Soon he would catch up to the kills his grandmother had recorded during World War II. After Germany had invaded, she had volunteered for the military and had one hundred and seventy-nine confirmed kills to her credit. Impressive. He remembered how she had taught him to shoot when he was young. She had a fondness for killing rabbits and he could still picture their crimson blood sprayed on the bright Siberian snow. However, patience was her favorite lesson and it had served him well.
A puff of wind tugged at a windmill in the distance, and the melancholy creak of metal scratching metal disturbed the morning silence. He held his breath and listened for any sound to indicate he’d been discovered. There was nothing further, only an unnatural, muted quiet.
Focused on his breathing and the window, he continued to wait for a clean shot.
He was tired of killing, but he had to do his job. This last job. Or his son would die.
Maddy’s car hit a pothole on the vineyard’s long gravel driveway. It annoyed her that Dad hadn’t said what was so urgent, and she’d been too distracted with the breakup to call him back.
As she drew closer to the house, she was irritated to see Will was playing fog-fetch with the dog in the front yard. What is he doing here? Did dad call all the siblings? Bella, too? Will waved, walked toward an obnoxious sky-blue convertible that must be a rental, and opened the trunk.
Maddy parked by Will’s car, near the house. She wished Dad would get the place painted. It was overdue and made the house look dilapidated in the gloom. Barking, her dad’s middle-aged golden retriever ran up to the car.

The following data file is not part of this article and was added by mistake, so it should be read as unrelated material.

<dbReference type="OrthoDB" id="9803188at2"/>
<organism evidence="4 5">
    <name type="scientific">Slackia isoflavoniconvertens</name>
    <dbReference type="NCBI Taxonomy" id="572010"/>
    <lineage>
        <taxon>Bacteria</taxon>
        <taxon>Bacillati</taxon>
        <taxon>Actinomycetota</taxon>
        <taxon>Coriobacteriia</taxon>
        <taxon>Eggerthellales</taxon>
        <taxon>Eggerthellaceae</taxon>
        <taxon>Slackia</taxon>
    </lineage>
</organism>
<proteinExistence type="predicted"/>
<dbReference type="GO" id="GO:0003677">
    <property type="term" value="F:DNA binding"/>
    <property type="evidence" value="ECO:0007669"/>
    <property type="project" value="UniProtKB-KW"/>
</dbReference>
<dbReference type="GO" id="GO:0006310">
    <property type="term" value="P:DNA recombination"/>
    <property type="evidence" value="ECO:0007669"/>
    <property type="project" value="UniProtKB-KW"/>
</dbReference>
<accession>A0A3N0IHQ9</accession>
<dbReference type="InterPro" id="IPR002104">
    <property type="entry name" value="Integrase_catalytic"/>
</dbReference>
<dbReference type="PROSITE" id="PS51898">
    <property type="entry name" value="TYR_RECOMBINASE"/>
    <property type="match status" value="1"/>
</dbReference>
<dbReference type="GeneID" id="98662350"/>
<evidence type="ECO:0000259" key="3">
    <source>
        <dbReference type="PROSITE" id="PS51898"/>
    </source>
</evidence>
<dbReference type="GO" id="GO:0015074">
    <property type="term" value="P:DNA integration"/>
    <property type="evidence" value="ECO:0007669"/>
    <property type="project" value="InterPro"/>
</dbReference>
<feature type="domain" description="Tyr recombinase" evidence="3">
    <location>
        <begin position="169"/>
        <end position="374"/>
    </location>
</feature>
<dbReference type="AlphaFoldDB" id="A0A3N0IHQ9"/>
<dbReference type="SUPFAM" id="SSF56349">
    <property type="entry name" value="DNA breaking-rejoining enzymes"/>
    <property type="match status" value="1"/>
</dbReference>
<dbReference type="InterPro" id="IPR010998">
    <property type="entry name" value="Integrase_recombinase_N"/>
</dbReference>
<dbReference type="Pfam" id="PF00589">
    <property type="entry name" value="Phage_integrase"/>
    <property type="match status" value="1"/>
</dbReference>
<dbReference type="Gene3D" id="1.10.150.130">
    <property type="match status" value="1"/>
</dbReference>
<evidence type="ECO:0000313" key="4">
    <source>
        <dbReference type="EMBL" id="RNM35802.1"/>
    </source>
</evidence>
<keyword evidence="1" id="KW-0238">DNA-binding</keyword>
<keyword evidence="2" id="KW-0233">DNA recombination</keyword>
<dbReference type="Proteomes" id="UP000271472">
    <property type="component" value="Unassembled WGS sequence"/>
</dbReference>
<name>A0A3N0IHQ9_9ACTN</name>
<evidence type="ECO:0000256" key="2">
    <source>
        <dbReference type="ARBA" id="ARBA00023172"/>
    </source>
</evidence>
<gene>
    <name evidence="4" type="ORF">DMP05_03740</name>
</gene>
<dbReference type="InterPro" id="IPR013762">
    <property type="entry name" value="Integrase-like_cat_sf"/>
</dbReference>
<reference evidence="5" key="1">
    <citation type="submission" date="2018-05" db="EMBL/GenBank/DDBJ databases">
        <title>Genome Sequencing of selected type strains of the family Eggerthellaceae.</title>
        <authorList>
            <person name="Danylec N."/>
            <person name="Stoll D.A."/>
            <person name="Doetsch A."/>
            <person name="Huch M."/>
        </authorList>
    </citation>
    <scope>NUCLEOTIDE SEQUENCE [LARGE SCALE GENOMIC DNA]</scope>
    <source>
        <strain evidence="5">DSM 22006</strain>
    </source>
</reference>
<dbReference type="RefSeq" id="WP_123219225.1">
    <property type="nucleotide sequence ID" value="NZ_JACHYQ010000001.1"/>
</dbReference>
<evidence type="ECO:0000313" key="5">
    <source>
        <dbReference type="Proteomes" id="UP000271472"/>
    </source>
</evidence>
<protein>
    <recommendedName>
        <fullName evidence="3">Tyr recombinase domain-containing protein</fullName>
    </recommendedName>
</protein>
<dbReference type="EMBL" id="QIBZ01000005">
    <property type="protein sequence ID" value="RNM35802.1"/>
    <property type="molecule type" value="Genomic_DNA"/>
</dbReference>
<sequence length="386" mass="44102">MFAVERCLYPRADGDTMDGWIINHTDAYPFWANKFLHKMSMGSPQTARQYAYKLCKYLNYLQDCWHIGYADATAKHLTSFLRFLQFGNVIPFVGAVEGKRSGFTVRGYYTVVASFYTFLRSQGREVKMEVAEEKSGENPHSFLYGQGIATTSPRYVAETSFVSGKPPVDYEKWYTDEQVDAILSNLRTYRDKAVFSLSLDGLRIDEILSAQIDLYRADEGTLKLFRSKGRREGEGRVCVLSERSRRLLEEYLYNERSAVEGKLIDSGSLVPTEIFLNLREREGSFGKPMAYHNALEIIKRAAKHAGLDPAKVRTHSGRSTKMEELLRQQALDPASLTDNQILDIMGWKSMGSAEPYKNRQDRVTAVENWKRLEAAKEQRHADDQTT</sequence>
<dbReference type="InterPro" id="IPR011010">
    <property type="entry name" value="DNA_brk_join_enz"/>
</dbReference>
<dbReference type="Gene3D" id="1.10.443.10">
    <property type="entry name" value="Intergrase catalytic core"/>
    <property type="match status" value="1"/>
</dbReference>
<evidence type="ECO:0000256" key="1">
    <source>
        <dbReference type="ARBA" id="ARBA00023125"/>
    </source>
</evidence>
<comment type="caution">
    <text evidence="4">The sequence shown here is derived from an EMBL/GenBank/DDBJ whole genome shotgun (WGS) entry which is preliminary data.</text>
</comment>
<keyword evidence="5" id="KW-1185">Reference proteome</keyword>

“A dog! Can I play with the dog?” AJ asked, true excitement in his voice.
“Sure, just don’t head too far into the vineyard,” Maddy replied. “His name is Squirrel.”
AJ bounded from the car and ran off, chasing the dog through the murky, fog-bound yard.
Will closed the trunk of the Mustang, moved around to the side of the car, and watched AJ and the dog playing. Dressed in his usual style, he wore tan cargo shorts, leather sandals, and a dark-blue Ralph Lauren polo shirt. Ever prepared for disaster, he had a small flashlight hanging from the front of his shorts, and she figured he had a knife in his pocket. He was holding two small travel bags and managed to cradle a book in his hand. Without a doubt, a geeky physics book.
Maddy had avoided prolonged contact with Will since their senior year in high school when he had pulled that awful prank. She had turned her back on him then, and her face flushed with the memory. As she opened her car door, she stood and swung her hair out of her face. Then she shut the door and walked over to him. It was so foggy and quiet, she didn’t even hear songbirds.
Maddy tried to keep the annoyance out of her voice. “Hello, Will.”